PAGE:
Friday, May 22, 2009

Today's new word--less unaffordable

What ever happened to "affordable?" Now it's "less unaffordable"
    "It is well known that the largest percentage losses in house prices occurred early in the housing bubble in inland California, Sacramento and Riverside-San Bernardino, Las Vegas and Phoenix. These were the very southwestern areas that housing refugees fled to in search of less unaffordable housing in California’s coastal metropolitan areas (Los Angeles, San Francisco, San Diego and San Jose).

    Yet now the prices in these hyper-expensive markets are beginning to fall. Once considered widely immune from the severe housing slump, the San Francisco area now has muscled its way into the list of biggest losers. The newly published first quarter 2009 house price data from the National Association of Realtors indicates that prices are down 52.5 percent from the peak. Only Riverside-San Bernardino and Sacramento have experienced greater losses out of the 49 metropolitan areas with a population of more than 1,000,000 for which there is data (see table below). Other metropolitan areas that have seen prices drop more than 50 percent include Phoenix, Las Vegas and, for very different reasons, that rustbelt sad sack, Cleveland." Housing downturn update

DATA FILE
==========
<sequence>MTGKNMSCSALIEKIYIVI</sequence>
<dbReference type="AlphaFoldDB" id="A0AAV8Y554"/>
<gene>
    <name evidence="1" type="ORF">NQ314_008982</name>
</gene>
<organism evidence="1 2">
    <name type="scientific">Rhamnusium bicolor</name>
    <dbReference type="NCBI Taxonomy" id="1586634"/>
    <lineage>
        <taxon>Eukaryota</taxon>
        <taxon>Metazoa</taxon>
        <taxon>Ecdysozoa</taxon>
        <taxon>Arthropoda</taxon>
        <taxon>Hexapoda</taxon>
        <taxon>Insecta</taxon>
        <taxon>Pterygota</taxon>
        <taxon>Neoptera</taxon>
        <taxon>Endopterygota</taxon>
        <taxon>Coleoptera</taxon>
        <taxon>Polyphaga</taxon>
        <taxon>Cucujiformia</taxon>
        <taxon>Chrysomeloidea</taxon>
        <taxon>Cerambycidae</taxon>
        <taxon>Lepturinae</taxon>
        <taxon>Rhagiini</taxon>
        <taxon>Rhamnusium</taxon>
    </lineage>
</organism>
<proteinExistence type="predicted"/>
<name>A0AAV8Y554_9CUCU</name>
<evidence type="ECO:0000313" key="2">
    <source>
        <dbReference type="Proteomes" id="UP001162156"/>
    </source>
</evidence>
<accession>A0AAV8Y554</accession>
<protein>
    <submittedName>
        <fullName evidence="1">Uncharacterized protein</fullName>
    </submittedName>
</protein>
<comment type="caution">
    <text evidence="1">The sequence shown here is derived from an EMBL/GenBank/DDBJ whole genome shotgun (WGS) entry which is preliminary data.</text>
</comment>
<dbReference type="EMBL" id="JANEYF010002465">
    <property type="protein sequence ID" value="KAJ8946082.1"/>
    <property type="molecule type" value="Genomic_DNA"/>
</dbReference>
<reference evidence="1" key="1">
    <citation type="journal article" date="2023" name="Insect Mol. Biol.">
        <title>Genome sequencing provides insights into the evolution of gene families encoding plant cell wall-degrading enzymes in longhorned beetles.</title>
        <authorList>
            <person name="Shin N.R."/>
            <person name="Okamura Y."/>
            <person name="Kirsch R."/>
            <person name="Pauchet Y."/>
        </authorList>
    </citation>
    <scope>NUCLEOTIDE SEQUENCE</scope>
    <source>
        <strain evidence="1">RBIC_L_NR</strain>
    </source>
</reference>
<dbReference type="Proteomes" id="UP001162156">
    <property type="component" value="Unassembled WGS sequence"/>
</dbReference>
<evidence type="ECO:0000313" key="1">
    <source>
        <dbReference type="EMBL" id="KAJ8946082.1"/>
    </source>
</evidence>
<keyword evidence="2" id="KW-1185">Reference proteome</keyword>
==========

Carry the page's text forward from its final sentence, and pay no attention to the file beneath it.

We may have more relatives in California than Illinois--so we keep a close watch, and don't like what we see.

And of course, we like to eat, too. Environmentalists along with Mother Nature seem to be conspiring to bring down the agriculture industry in California. Governors of either party are helpless and hopeless. That's higher priced food for the rest of us, shipped from a "country" that won't use its own energy resources.

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